Gauging the Not for Profit Budget Impact
19 May 2016 at 9:32 am
The Not for Profit sector is yet to see the full impact of federal and state budgets, nearly 200 leaders from the sector heard at a post-budget analysis of funding and policy changes.
The Not for Profit Post-budget Breakfast seminar, hosted by UCA Funds Management in Melbourne on Tuesday, looked at budget changes and election positions that could impact the NFP sector, including community services, health, disability, education, aged care and environment.
UCA Funds Management Chief Executive Officer, Michael Walsh, who facilitated the event, said the aim was to translate a successful business format about the post-budget breakfast into a post-budget Not for Profit breakfast.
“We recognise that the real information about funding in the Not for Profit sectors were not present in the budget headlines,” Walsh told Pro Bono Australia News.
“The keynote presentation by Bruno Bellon, who is very experienced in presenting to Not for Profits, successfully provided data on that, for the Victorian and Federal Budget.
“The four panelists, each of whom have their areas of expertise, worked well.
“We asked them to focus on the facts and not use it as a lobbying platform… and the feedback we received lives up to that.”
Walsh will also host a free Pro Bono Australia Executive Webinar on the challenges of financial sustainability for the Not for Profit sector on 25 May 2016 at 14:00 pm
The keynote speaker, Commonwealth Bank of Australia economist Bruno Bellon, picked out some of the major announcements in health, education, domestic violence and communities to come out of the federal budget.
- the extra $2.9bn for public hospitals and
- $1.7bn for Public Dental Scheme,
- the NDIS Saving Fund Special Account
- hikes in cigarette tax
- the $21.3m Health Care Homes trial
- the $925m saving by continued pause on Medicare rebates indexation
- an additional $1.2bn for schools and
- an extra $118m for students with disabilities over the next two years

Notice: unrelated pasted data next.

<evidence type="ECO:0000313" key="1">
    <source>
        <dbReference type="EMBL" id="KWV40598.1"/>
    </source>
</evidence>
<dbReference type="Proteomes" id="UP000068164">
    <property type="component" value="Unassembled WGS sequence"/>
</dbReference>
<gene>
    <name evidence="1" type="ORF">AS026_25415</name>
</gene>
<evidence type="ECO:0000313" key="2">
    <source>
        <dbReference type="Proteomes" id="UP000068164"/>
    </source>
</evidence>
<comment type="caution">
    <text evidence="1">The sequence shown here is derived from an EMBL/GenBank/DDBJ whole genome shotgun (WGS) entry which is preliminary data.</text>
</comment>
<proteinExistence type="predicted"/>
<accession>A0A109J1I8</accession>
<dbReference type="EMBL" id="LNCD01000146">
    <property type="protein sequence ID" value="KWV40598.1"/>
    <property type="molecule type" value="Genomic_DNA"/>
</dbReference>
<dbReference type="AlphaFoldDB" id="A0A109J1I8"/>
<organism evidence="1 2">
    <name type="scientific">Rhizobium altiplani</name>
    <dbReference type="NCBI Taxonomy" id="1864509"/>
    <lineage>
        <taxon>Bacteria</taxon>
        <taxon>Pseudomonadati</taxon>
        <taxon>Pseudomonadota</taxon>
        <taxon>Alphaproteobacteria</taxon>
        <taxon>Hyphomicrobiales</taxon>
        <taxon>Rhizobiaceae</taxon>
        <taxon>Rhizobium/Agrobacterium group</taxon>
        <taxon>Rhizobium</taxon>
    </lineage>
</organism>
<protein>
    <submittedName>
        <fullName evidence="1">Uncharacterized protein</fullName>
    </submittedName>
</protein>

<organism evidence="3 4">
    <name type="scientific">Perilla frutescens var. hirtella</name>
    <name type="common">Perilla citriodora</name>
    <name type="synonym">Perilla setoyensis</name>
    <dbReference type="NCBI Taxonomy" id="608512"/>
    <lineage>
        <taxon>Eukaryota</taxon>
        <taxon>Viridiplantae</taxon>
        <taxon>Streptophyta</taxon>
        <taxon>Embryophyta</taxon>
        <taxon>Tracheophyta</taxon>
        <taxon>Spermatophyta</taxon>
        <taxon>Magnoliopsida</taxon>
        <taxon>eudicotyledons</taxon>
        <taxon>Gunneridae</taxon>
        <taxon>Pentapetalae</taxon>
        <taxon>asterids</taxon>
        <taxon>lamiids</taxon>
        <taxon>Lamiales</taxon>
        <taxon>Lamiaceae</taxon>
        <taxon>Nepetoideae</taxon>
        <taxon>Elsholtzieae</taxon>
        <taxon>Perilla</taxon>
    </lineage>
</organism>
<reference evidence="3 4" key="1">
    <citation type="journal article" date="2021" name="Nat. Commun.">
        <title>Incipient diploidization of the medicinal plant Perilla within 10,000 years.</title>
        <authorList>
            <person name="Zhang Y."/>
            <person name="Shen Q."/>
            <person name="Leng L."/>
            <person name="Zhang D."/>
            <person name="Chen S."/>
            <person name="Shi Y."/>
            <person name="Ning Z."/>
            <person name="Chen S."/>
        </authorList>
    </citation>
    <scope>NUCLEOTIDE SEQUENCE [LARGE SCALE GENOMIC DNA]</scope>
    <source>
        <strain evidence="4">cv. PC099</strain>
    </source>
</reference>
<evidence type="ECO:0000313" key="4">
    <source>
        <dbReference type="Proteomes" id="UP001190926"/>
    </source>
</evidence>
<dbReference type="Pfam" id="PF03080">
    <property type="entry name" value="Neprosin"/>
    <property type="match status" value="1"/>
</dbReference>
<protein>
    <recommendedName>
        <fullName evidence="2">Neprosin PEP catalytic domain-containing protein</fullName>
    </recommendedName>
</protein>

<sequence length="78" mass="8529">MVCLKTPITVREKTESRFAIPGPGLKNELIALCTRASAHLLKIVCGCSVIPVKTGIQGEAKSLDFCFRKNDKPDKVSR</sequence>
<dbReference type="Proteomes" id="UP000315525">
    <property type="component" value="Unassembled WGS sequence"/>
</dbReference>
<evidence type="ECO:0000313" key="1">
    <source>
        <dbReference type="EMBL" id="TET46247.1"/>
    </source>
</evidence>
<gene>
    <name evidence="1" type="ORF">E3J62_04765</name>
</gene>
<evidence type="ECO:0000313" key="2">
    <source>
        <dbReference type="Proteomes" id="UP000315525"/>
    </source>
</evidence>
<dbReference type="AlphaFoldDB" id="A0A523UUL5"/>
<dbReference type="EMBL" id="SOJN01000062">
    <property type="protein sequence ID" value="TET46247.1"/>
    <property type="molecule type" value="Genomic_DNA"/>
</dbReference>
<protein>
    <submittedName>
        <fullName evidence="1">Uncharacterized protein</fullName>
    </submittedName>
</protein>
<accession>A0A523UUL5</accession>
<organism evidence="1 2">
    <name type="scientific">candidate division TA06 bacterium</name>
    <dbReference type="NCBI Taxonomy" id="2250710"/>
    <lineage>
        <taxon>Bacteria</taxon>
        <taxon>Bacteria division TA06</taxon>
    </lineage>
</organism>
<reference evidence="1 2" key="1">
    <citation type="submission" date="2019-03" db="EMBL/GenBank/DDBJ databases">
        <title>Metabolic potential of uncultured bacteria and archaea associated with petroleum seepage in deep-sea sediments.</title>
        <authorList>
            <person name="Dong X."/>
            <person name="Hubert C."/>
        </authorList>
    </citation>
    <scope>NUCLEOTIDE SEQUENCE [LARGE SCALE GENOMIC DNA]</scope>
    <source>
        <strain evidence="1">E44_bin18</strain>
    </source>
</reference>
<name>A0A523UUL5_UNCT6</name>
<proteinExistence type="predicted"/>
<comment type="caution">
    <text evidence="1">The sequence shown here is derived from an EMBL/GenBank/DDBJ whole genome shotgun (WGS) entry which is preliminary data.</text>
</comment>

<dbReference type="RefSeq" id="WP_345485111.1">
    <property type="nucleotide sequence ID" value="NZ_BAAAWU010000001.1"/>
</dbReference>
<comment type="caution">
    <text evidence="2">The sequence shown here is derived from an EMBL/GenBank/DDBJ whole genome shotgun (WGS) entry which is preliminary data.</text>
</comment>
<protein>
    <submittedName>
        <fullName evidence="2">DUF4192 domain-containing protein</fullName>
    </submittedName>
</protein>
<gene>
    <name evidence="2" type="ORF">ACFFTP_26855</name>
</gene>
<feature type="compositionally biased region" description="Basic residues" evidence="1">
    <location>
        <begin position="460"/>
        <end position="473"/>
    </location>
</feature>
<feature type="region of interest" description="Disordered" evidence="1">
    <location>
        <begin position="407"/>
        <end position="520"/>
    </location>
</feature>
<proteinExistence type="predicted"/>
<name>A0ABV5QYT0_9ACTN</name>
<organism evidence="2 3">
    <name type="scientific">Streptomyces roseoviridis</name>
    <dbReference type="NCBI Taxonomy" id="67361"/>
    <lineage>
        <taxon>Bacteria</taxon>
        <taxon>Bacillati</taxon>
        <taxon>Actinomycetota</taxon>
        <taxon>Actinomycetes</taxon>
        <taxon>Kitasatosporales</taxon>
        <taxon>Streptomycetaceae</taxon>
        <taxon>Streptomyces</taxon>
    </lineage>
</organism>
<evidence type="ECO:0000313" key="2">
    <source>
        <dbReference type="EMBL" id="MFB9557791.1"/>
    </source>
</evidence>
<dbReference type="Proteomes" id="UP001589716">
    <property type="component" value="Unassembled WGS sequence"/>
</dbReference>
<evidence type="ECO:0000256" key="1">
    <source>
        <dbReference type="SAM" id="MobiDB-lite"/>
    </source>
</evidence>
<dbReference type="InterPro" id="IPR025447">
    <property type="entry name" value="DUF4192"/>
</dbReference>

- the $152m cut from Higher Education Participation Program
- $100m for domestic and family violence programs
- $5.1m Building Capacity in Australian Parents trial
- the $752m Youth Jobs PaTH program
- cuts to Department of Social Services “Strengthening Communities” volunteer program
- $40bn Jobs for Families package pushed back to 2018
- and Foreign Aid cut by $224m.
Bellon was joined on the panel by Dr David Cousins AM, Adjunct Professor at Monash University and UCA Funds Management Director, Elizabeth Lucas, Partner in Remuneration Taxs at Grant Thornton, Deb Tsorbaris, Centre for Excellence in Child and Family Welfare Chief Executive Officer and Michelle Green the Independent Schools Victoria Chief Executive.
Walsh said feedback for the event, which adopted an open house format, was very positive.
“People felt it exceeded their expectations,” Walsh said.
“We had aimed at 150 and in the end we got 190 registrations so it was well supported.
“We had quite a mix of people from the Not for Profit sector, we had some directors, CEOs and finance members and then we also had a number of service providers who like to learn.
Some of the trends that emerged from the breakfast were an increase in individual choice models as seen in the NDIS and a trend for governments who are “strapped for cash” to be selective in their funding and “target hot button issues”.
But Walsh said they were looking forward to see what the real impact on the sector would be.
“When we had panel discussions including Bruno, prior to the event we agreed that the budget and the election approach is designed not to ruffle too many feathers,” he said.
“It will be the things that come out after the election that will be most important from a planning perspective.”